How this woman entrepreneur is encouraging women from Tier II and III cities to join the ecommerce sector

As the founding member of tech platform eSamudaay, Medarisha Lyngdoh wants to develop a network of women tech entrepreneurs to lead ecommerce initiatives in their town, district, or village.

In July 2020, Anup Pai, along with Ravinder Mahori and Ravi Haldipur, started eSamudaay, a tech platform to foster entrepreneurship and create an ecommerce network between sellers and buyers in small towns.

In line with the government’s motto of Aatmanirbhar Bharat (a self-reliant India) and being vocal for local, eSamudaay helps a local entrepreneur digitise the inventory the inventory of the seller using a mobile interface. The platform also helps bring in buyers or consumers besides creating a delivery team to conduct any ecommerce transaction.

One of its founding members and Chief of Core Operations, Medarisha Lyngdoh joined hands with Anup to create a network of local entrepreneurs in the hinterlands of India. Her mission at eSamudaay is to develop women tech entrepreneurs to lead ecommerce initiatives in their town, district, or village.

Reaching women in the hinterlands

After completing her master’s from Banaras Hindu University (BHU), Varanasi, Medarisha embarked on a career that has encompassed both banking and startups.

“When I was approached to be part of eSamudaay, it was almost instinctive that I had to do it. It is a revolutionary movement that enables people to take control of their markets and not be taken over by a monopoly. People in Tier III and Tier IV cities are losing out on so many things because of lack of digital tools and awareness on how to use them to further improve their local economy. Our role is to be enablers and not controllers,” she says.

Launched in Udupi, eSamudaay is helping over 50 local businesses go digital. This circle caters to grocery services, restaurant food deliveries, and soon will have farm products and pharmacy service on its exclusive app.

It is also incubating and digitising small jaggery producers in Chamrajanagar, Mysuru, some of whom are women. It also piloted an LCommerce (local ecommerce) platform for the Banaswadi community in Bengaluru.

Medarisha is at the helm of actively promoting women-owned local digital platforms with the goal of having at least 30 percent of these companies to be woman-owned, though the key objective is 50 percent.

“I see my own transformation from being a sheltered employee into being a first-time entrepreneur as one of the success stories of this model of “collective success” eSamudaay embodies,” she adds.

In her model LCommerce company in Udupi, Medarisha says she is mentoring Srilakshmi Acharya to be the Circle Owner, i.e. the CEO of the locally domiciled company operating the platform.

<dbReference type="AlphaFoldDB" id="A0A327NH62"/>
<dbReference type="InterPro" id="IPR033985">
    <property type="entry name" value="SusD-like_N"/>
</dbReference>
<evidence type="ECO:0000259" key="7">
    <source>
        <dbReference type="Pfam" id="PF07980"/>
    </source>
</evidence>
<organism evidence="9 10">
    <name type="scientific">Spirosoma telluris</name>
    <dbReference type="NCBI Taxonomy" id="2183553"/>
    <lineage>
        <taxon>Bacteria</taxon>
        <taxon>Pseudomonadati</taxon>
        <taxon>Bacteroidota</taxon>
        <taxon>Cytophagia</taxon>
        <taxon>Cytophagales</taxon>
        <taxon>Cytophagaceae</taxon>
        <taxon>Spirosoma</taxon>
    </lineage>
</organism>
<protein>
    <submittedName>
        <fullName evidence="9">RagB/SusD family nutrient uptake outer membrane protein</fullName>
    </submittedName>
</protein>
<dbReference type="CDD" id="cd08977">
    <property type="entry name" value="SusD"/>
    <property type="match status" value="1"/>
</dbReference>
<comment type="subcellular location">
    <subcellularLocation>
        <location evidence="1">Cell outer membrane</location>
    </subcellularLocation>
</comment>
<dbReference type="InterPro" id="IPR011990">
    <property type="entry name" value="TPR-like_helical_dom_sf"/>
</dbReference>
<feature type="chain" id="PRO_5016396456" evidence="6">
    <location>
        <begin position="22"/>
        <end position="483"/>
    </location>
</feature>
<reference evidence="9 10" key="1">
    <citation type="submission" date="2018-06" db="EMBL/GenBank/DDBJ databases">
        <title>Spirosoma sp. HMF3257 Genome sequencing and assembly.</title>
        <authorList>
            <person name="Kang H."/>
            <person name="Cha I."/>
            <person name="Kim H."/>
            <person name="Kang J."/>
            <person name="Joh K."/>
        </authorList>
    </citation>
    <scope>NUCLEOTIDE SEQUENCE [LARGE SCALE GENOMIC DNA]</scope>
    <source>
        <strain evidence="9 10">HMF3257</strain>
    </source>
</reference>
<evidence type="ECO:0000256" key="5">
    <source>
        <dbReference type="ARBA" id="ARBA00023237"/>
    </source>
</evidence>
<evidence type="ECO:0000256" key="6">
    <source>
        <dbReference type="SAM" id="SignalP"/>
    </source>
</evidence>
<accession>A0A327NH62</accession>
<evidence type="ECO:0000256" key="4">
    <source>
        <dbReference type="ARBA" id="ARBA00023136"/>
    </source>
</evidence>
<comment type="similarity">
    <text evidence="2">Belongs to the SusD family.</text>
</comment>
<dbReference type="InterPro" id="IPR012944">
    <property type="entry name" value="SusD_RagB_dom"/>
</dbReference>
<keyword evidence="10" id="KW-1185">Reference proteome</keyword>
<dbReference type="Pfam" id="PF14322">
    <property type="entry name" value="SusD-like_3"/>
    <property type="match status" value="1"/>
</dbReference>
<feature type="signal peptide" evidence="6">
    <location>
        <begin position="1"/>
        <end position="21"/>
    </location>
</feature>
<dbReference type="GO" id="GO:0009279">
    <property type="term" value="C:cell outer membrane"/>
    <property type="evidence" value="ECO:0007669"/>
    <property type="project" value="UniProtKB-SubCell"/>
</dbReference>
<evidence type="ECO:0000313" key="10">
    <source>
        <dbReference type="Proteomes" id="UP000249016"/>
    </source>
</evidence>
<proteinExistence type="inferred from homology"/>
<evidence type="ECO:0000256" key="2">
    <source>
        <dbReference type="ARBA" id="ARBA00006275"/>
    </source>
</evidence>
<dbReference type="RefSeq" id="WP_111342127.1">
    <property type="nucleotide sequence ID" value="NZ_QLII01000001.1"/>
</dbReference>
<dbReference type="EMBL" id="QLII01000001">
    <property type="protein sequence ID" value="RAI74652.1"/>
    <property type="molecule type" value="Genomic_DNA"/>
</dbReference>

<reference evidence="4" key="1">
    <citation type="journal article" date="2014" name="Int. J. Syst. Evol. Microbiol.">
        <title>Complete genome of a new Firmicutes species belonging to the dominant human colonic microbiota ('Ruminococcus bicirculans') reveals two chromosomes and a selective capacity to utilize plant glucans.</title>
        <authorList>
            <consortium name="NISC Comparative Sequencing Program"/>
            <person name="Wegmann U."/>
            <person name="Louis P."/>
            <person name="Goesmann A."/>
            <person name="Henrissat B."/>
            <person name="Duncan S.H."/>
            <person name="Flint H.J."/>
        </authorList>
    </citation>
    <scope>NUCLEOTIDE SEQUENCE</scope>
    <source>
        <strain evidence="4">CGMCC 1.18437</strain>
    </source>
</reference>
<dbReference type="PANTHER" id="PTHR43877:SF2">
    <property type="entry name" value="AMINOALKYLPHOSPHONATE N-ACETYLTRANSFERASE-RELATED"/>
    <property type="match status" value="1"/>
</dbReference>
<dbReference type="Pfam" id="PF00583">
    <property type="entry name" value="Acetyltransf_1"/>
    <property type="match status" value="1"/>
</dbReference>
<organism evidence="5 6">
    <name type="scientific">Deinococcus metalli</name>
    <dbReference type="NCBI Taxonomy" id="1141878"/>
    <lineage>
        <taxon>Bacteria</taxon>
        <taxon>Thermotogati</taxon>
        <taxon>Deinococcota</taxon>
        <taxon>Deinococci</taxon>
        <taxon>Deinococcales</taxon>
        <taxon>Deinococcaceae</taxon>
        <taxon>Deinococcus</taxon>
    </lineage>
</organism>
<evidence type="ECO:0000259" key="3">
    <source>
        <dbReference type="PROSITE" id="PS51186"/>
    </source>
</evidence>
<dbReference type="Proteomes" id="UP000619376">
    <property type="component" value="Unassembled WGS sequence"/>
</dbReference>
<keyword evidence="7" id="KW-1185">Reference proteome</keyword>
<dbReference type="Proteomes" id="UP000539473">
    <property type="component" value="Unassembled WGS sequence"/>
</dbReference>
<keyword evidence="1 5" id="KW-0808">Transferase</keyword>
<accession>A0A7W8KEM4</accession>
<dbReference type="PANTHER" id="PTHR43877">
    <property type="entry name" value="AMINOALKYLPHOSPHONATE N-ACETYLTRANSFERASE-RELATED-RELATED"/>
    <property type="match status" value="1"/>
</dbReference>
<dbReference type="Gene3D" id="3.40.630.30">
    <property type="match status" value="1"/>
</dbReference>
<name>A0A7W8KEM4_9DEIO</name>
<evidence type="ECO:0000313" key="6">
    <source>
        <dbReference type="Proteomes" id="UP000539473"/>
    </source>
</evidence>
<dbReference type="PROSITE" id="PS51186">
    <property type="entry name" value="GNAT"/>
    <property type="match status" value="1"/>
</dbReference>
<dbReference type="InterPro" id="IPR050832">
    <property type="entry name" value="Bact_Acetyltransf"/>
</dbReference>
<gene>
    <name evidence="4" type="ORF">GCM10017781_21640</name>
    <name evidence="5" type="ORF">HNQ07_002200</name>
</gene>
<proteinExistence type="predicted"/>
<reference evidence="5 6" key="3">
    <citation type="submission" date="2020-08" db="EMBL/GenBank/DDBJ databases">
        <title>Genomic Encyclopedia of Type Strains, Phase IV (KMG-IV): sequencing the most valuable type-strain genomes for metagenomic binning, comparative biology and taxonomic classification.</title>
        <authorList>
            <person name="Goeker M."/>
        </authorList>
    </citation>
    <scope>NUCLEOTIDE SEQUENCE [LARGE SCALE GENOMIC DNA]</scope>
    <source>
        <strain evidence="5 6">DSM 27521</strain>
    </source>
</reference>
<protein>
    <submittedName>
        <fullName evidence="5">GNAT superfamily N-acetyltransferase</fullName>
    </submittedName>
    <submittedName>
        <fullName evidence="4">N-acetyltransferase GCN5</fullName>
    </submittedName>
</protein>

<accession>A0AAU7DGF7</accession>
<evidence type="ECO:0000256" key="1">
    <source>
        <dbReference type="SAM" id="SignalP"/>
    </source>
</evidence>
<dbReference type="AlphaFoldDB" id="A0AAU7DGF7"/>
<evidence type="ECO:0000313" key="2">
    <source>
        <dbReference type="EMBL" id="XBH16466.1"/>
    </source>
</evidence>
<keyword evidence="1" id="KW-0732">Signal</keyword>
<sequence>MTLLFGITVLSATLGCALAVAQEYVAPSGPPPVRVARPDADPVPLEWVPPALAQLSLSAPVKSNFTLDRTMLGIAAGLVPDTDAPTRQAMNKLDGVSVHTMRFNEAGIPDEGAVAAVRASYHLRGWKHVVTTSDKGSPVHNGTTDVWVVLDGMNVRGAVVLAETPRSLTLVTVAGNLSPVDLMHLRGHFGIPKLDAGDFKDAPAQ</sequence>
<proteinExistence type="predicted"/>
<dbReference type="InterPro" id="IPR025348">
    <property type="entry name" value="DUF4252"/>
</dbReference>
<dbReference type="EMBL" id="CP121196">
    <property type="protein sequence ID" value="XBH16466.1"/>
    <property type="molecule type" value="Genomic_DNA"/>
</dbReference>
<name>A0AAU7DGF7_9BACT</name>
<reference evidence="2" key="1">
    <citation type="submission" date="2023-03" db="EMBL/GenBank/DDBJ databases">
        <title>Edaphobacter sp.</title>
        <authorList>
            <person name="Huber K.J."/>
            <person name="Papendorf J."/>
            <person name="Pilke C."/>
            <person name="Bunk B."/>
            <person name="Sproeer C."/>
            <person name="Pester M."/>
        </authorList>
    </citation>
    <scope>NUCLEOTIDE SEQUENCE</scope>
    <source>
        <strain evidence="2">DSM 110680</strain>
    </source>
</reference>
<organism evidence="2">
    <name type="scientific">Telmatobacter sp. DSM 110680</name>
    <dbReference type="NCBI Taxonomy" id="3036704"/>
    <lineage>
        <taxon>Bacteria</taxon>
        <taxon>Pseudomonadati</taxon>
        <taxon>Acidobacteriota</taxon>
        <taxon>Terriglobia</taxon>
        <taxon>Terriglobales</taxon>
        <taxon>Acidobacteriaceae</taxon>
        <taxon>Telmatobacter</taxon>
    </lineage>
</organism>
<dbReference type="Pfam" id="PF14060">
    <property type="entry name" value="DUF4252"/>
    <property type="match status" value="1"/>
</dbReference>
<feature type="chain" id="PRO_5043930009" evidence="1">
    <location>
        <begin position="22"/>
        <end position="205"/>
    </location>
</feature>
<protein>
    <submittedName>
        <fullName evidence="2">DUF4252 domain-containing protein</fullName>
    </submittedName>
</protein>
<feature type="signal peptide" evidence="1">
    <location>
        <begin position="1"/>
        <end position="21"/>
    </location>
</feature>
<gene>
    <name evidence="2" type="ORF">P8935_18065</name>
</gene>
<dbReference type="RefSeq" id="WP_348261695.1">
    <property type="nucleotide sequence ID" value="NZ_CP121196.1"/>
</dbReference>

“We are also running other initiatives with woman entrepreneurs such as Anjali Sharma, Founder of; Malini Kochupillai, Founder of; Roohan Singla, Founder of Ketoroobakes; and Sucheta Baliga, Founder of The objective of these collaborations is to create a network working toward collective success,” Medarisha says.

Vocal for local

The platform offers digital tools and support while the management and governance of the digital local marketplace comes from the local community itself. This ensures local accountability and reach, as well as create a self-reliant community. eSamudaay’s software is open source with open APIs, which anyone can use to build and create their own unique brand.

The platform is also running a focused campaign to create “Circles of Success” for Women called Kamaal Ke 10. Currently, it has a batch of 10 and plans to expand the programme with its own resources as well as partnerships with CSR funding. The first batch of 10 are in the process of engaging. We will continue to expand the Kamaal Ke 10 programme both with our own resources as well as partnerships with Corporate CSR funding.

The founders have bootstrapped this venture and are in the process of closing a seed round. In the current year, Medarisha projects over Rs 20 crore in revenue with around Rs 5 crore in net profit. The company’s financial goal is to reach a net profit of Rs 100 crore for the financial year April 2022-March 2023.

“We have made inroads into Vadodara, UP, Nagpur, and Mangaluru. We aim to develop at least 100 LCommerce platforms across India in smaller towns like Warangal, Chamarajanagar, Chandigarh, Nashik, Shillong, Patiala, Indore, and Varanasi in the next 12 months. In the next five years, we aim to empower over 5,000 entrepreneurs to run their own local ecommerce initiatives in the country,” Medarisha says.
Edited by Megha Reddy


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